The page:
How to tackle this without any stigma of being a job hopper and be hireable when you encountered worst, unfortunate scenarios of having to last in a job 3 or 4 months 3 different times in a year due to employer not taking action in stopping bad, unethical behavior from anybody or person in power won’t change at worst despite all you can do?

  60. Cody*

    I’m in my early 30’s and have been in my role for just over 5 months now. I am taking a new offer. One of the biggest reasons I have is that my current role does require me to travel 22-26 weeks a year, as stated in the job description. With that said, my wife and I are expecting our first child, and I have missed some of our doctor appointments due to the fact that I was out of town. I also told my new employer that I don’t like complacency, which he understood. He was also very clear that given the role, there’s not much room for growth (it’s only 2 levels under COO) unless I am willing to work at our corporate office instead of being a field employee. I do jump from one position to another every 1-2 years but within the same organization; this is due to the fact that they would promote me. I also usually stay within the same organization for 3-4 years until I am recruited and offered a better opportunity. With millennials, it’s about trying to stay competitive. In general, we learn things quickly, and more so than other generations. We are quickly able to adapt. I’ve taken and mastered roles that were of baby boomers and was more efficient and effective. With that, as long as you have a very valid reason of leaving your job, do so. Just don’t burn any bridges as you might have to cross that someday.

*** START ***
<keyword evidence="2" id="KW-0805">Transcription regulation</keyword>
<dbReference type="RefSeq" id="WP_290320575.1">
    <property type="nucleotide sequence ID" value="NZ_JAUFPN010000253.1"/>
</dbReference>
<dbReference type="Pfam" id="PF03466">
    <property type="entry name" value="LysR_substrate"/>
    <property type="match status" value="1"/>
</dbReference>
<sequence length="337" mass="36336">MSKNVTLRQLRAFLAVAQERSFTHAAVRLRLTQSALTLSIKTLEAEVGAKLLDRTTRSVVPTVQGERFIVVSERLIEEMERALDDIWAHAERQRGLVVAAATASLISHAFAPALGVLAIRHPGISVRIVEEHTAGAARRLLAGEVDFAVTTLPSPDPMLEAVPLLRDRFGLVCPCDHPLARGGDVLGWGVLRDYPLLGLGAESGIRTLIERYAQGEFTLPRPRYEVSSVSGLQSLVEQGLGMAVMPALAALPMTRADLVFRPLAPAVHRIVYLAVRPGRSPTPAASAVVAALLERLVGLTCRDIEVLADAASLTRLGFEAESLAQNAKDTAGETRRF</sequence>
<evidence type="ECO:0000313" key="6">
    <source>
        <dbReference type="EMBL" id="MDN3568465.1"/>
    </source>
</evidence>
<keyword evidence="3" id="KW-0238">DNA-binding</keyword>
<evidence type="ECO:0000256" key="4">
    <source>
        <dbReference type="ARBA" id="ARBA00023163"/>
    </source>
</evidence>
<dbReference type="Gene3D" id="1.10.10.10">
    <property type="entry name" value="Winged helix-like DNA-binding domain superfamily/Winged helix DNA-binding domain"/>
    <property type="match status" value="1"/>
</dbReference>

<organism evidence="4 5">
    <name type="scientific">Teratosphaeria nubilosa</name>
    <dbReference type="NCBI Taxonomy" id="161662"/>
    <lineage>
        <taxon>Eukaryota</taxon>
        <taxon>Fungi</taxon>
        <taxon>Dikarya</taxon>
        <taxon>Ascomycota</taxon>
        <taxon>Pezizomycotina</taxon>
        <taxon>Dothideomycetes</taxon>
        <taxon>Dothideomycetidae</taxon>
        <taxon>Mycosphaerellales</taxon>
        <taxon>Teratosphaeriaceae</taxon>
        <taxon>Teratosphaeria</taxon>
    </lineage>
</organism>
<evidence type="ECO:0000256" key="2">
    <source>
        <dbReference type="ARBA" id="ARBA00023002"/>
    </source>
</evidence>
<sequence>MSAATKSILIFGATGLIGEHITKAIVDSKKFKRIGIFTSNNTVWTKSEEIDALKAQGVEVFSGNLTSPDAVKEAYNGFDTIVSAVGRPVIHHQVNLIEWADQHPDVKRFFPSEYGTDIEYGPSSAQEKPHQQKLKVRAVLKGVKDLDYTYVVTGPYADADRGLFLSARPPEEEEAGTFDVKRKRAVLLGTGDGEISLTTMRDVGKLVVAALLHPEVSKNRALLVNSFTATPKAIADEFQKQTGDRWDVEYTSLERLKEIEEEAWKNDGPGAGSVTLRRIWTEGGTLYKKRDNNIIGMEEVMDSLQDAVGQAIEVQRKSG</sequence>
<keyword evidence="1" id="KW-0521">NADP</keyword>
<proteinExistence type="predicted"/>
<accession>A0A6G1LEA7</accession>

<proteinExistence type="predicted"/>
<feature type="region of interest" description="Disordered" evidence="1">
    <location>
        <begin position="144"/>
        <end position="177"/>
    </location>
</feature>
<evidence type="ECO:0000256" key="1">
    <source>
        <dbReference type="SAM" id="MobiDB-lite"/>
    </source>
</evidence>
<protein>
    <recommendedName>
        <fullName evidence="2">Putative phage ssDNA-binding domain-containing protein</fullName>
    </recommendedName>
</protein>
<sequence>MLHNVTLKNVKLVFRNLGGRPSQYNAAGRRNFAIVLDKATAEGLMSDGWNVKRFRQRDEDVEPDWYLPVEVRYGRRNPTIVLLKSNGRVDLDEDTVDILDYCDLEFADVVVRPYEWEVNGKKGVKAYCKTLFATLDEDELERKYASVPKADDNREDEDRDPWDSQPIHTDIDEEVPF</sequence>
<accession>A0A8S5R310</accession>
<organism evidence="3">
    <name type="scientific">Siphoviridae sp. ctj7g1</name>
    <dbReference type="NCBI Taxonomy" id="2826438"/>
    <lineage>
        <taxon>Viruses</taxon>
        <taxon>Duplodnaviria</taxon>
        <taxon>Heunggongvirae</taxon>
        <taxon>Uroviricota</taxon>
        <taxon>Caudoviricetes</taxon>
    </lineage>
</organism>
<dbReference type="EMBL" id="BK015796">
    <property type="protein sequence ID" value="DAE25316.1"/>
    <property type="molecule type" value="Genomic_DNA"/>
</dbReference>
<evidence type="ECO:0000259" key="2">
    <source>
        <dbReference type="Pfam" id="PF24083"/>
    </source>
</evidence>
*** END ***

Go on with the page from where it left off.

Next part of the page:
61. Sam*

    I wonder of how to determine best path of peace and more stability whether it be always serving as a freelancer/consultant/contractor or running own business with you as boss as autonomy versus having to encounter the worst, unfortunate and unacceptable scenarios of superiors in jobs that bully or harass you with not respecting boundaries no matter how good you are and such won’t stop?

  62. Grace*

    If I’ve worked as contractor for 2 years and then turned permanent, and then I leave 6 months after turning perm (for reasons of location), is that bad?

  63. Dee*

    I took voluntary severance from a job I had for 30 years in a variety of positions, working my way up and gaining qualifications. I have never not worked and always been full time, with no breaks in my employment history. I have been in my new post almost 3 months and want to leave. I don’t like culture, there are jobs being cut, my manager is inexperienced. Its not what I expected. Would it be bad to hand in notice and leave and look elsewhere? I don’t think I can stay. Thanks